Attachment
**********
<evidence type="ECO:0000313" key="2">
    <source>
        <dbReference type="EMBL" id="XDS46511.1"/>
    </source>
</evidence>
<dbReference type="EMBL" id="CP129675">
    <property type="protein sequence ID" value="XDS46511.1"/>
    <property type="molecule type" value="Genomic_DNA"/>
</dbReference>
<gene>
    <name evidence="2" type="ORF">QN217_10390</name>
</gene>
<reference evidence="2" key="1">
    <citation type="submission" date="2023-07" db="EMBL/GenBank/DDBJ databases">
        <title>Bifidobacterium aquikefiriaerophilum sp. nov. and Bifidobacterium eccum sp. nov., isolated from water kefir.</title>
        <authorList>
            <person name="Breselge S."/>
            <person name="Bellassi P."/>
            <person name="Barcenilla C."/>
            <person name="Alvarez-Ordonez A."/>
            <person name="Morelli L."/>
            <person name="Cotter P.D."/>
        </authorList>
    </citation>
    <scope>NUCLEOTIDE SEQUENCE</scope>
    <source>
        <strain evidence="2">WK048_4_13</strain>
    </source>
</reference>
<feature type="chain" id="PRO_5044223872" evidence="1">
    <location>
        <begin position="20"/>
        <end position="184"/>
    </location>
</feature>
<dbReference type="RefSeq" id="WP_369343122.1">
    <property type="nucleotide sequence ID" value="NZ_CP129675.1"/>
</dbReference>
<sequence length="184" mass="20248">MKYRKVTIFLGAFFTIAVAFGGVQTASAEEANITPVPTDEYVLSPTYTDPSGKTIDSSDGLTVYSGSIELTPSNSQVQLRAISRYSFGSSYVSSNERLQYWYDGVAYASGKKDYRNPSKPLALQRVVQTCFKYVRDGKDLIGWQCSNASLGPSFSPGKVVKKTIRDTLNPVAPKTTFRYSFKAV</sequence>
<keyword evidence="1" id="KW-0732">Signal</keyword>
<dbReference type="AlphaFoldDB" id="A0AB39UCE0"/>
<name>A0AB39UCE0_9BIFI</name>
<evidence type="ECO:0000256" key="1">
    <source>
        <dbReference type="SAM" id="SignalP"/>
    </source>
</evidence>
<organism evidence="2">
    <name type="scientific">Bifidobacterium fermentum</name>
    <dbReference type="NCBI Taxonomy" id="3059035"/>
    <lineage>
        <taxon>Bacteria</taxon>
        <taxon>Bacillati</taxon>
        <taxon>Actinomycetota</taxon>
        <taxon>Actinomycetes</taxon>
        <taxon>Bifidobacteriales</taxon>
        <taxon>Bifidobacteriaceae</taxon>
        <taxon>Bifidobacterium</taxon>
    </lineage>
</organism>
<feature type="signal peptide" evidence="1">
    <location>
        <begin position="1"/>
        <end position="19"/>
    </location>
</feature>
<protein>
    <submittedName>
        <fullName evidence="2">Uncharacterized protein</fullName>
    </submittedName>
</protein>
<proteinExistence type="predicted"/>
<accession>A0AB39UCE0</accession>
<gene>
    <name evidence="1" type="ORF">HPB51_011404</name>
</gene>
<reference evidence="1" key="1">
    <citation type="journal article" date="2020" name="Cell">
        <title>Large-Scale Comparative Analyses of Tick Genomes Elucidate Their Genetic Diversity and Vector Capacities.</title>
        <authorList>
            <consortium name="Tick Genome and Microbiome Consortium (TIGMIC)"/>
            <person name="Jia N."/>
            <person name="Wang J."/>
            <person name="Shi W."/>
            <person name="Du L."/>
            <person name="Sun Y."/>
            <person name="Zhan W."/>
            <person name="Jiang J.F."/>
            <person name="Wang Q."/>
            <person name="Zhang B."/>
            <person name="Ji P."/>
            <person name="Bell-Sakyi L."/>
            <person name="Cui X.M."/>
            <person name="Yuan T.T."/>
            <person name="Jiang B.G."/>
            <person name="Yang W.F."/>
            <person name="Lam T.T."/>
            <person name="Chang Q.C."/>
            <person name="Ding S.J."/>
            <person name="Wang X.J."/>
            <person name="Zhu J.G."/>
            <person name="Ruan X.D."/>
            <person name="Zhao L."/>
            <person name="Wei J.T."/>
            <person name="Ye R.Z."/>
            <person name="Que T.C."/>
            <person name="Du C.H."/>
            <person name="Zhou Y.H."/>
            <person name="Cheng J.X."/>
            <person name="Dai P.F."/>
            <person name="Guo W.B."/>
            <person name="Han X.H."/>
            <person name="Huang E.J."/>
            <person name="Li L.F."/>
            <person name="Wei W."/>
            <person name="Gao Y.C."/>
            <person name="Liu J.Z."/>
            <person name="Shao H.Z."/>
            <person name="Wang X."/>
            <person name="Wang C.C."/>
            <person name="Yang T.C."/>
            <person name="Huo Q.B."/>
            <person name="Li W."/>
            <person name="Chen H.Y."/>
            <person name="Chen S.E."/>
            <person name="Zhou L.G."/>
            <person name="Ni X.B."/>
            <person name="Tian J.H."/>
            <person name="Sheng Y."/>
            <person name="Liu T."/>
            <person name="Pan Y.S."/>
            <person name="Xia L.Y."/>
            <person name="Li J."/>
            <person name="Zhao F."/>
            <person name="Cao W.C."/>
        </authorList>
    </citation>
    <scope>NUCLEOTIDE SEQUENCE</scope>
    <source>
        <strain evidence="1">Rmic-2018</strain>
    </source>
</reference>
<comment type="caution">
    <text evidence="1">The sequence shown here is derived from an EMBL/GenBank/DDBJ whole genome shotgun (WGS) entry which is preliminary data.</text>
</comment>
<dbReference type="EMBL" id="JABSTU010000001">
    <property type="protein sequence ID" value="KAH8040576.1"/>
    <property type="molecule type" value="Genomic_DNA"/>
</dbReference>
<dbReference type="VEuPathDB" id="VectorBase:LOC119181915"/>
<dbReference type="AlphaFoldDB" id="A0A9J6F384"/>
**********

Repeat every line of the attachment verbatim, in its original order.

<evidence type="ECO:0000313" key="2">
    <source>
        <dbReference type="EMBL" id="XDS46511.1"/>
    </source>
</evidence>
<dbReference type="EMBL" id="CP129675">
    <property type="protein sequence ID" value="XDS46511.1"/>
    <property type="molecule type" value="Genomic_DNA"/>
</dbReference>
<gene>
    <name evidence="2" type="ORF">QN217_10390</name>
</gene>
<reference evidence="2" key="1">
    <citation type="submission" date="2023-07" db="EMBL/GenBank/DDBJ databases">
        <title>Bifidobacterium aquikefiriaerophilum sp. nov. and Bifidobacterium eccum sp. nov., isolated from water kefir.</title>
        <authorList>
            <person name="Breselge S."/>
            <person name="Bellassi P."/>
            <person name="Barcenilla C."/>
            <person name="Alvarez-Ordonez A."/>
            <person name="Morelli L."/>
            <person name="Cotter P.D."/>
        </authorList>
    </citation>
    <scope>NUCLEOTIDE SEQUENCE</scope>
    <source>
        <strain evidence="2">WK048_4_13</strain>
    </source>
</reference>
<feature type="chain" id="PRO_5044223872" evidence="1">
    <location>
        <begin position="20"/>
        <end position="184"/>
    </location>
</feature>
<dbReference type="RefSeq" id="WP_369343122.1">
    <property type="nucleotide sequence ID" value="NZ_CP129675.1"/>
</dbReference>
<sequence length="184" mass="20248">MKYRKVTIFLGAFFTIAVAFGGVQTASAEEANITPVPTDEYVLSPTYTDPSGKTIDSSDGLTVYSGSIELTPSNSQVQLRAISRYSFGSSYVSSNERLQYWYDGVAYASGKKDYRNPSKPLALQRVVQTCFKYVRDGKDLIGWQCSNASLGPSFSPGKVVKKTIRDTLNPVAPKTTFRYSFKAV</sequence>
<keyword evidence="1" id="KW-0732">Signal</keyword>
<dbReference type="AlphaFoldDB" id="A0AB39UCE0"/>
<name>A0AB39UCE0_9BIFI</name>
<evidence type="ECO:0000256" key="1">
    <source>
        <dbReference type="SAM" id="SignalP"/>
    </source>
</evidence>
<organism evidence="2">
    <name type="scientific">Bifidobacterium fermentum</name>
    <dbReference type="NCBI Taxonomy" id="3059035"/>
    <lineage>
        <taxon>Bacteria</taxon>
        <taxon>Bacillati</taxon>
        <taxon>Actinomycetota</taxon>
        <taxon>Actinomycetes</taxon>
        <taxon>Bifidobacteriales</taxon>
        <taxon>Bifidobacteriaceae</taxon>
        <taxon>Bifidobacterium</taxon>
    </lineage>
</organism>
<feature type="signal peptide" evidence="1">
    <location>
        <begin position="1"/>
        <end position="19"/>
    </location>
</feature>
<protein>
    <submittedName>
        <fullName evidence="2">Uncharacterized protein</fullName>
    </submittedName>
</protein>
<proteinExistence type="predicted"/>
<accession>A0AB39UCE0</accession>
<gene>
    <name evidence="1" type="ORF">HPB51_011404</name>
</gene>
<reference evidence="1" key="1">
    <citation type="journal article" date="2020" name="Cell">
        <title>Large-Scale Comparative Analyses of Tick Genomes Elucidate Their Genetic Diversity and Vector Capacities.</title>
        <authorList>
            <consortium name="Tick Genome and Microbiome Consortium (TIGMIC)"/>
            <person name="Jia N."/>
            <person name="Wang J."/>
            <person name="Shi W."/>
            <person name="Du L."/>
            <person name="Sun Y."/>
            <person name="Zhan W."/>
            <person name="Jiang J.F."/>
            <person name="Wang Q."/>
            <person name="Zhang B."/>
            <person name="Ji P."/>
            <person name="Bell-Sakyi L."/>
            <person name="Cui X.M."/>
            <person name="Yuan T.T."/>
            <person name="Jiang B.G."/>
            <person name="Yang W.F."/>
            <person name="Lam T.T."/>
            <person name="Chang Q.C."/>
            <person name="Ding S.J."/>
            <person name="Wang X.J."/>
            <person name="Zhu J.G."/>
            <person name="Ruan X.D."/>
            <person name="Zhao L."/>
            <person name="Wei J.T."/>
            <person name="Ye R.Z."/>
            <person name="Que T.C."/>
            <person name="Du C.H."/>
            <person name="Zhou Y.H."/>
            <person name="Cheng J.X."/>
            <person name="Dai P.F."/>
            <person name="Guo W.B."/>
            <person name="Han X.H."/>
            <person name="Huang E.J."/>
            <person name="Li L.F."/>
            <person name="Wei W."/>
            <person name="Gao Y.C."/>
            <person name="Liu J.Z."/>
            <person name="Shao H.Z."/>
            <person name="Wang X."/>
            <person name="Wang C.C."/>
            <person name="Yang T.C."/>
            <person name="Huo Q.B."/>
            <person name="Li W."/>
            <person name="Chen H.Y."/>
            <person name="Chen S.E."/>
            <person name="Zhou L.G."/>
            <person name="Ni X.B."/>
            <person name="Tian J.H."/>
            <person name="Sheng Y."/>
            <person name="Liu T."/>
            <person name="Pan Y.S."/>
            <person name="Xia L.Y."/>
            <person name="Li J."/>
            <person name="Zhao F."/>
            <person name="Cao W.C."/>
        </authorList>
    </citation>
    <scope>NUCLEOTIDE SEQUENCE</scope>
    <source>
        <strain evidence="1">Rmic-2018</strain>
    </source>
</reference>
<comment type="caution">
    <text evidence="1">The sequence shown here is derived from an EMBL/GenBank/DDBJ whole genome shotgun (WGS) entry which is preliminary data.</text>
</comment>
<dbReference type="EMBL" id="JABSTU010000001">
    <property type="protein sequence ID" value="KAH8040576.1"/>
    <property type="molecule type" value="Genomic_DNA"/>
</dbReference>
<dbReference type="VEuPathDB" id="VectorBase:LOC119181915"/>
<dbReference type="AlphaFoldDB" id="A0A9J6F384"/>